• I do not doubt but those who were much connected with the Author, during that series of years in which he wrote the following Let. ters, will be ready to vouch the truth of the above assertion. What I can, and do ascertain is, the authenticity of this publication ; which comprises not a fingle line, that is not the late Earl of Chesterfield's.
• Some, perhaps, may be of opinion, that the first letters in this Collection, intended for the instruction of a child, then under seven years of age, were too trifling to merit publication. They are, however, inserted by the advice of several gentlemen of learning, and real judgment; who considered the whole as abfolutely neceffary, to form a compleat fystem of education. And, indeed, the Reader will find lis Lordship repeatedly telling his fon, that his affection for him makes him took upon no instruction, which may be of service to him, as too trifling or too low; I, therefore, did not think myself authorized to suppress what, to so experienced a man, appeared requisite to the completion of his undertaking. And, upon this point, I may appeal more particularly to those, who, being fathers themselves, know how to value instructions, of which their tenderness and anxiety for their children, will undoubtedly make them feel the necesity. The inftructions scattered throughout those Letters, are happily calculated,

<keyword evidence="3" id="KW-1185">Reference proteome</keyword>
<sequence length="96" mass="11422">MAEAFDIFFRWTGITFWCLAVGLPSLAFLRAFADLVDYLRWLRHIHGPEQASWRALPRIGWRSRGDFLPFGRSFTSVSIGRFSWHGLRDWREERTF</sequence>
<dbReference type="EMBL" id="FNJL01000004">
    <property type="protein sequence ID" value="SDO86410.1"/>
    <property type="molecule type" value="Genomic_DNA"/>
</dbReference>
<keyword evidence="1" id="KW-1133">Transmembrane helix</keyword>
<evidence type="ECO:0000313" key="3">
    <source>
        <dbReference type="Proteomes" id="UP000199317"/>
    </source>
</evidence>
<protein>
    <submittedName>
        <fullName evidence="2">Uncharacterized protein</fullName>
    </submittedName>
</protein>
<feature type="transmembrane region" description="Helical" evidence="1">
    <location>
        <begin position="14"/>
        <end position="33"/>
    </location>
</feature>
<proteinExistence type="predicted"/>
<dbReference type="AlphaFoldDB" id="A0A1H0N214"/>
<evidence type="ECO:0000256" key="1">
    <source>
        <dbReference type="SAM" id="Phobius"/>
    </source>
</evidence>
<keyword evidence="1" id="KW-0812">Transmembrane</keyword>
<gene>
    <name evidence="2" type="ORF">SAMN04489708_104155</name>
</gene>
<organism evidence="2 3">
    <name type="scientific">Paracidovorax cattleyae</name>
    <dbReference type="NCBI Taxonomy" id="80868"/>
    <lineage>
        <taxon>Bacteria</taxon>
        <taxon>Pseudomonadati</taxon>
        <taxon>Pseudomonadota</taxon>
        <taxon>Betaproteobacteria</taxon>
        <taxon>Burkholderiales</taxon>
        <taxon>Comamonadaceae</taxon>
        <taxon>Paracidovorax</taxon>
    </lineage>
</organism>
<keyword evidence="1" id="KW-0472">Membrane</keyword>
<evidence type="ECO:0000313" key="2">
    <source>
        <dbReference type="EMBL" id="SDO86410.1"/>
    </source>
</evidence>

“ To teach the young idea how to shoot," To form and enlighten the infant mind, upon its first opening, and prepare it to receive the early impreslions of learning, and of morality. Of these, many entire letters, and some parts of others, are loit; which, considering the tender years of Mr. Stanhope, at that time, cannot be a matter of surprize, but will always be one of regret. Wherever a complete fense could be made out, I have ven. fured to give the fragment.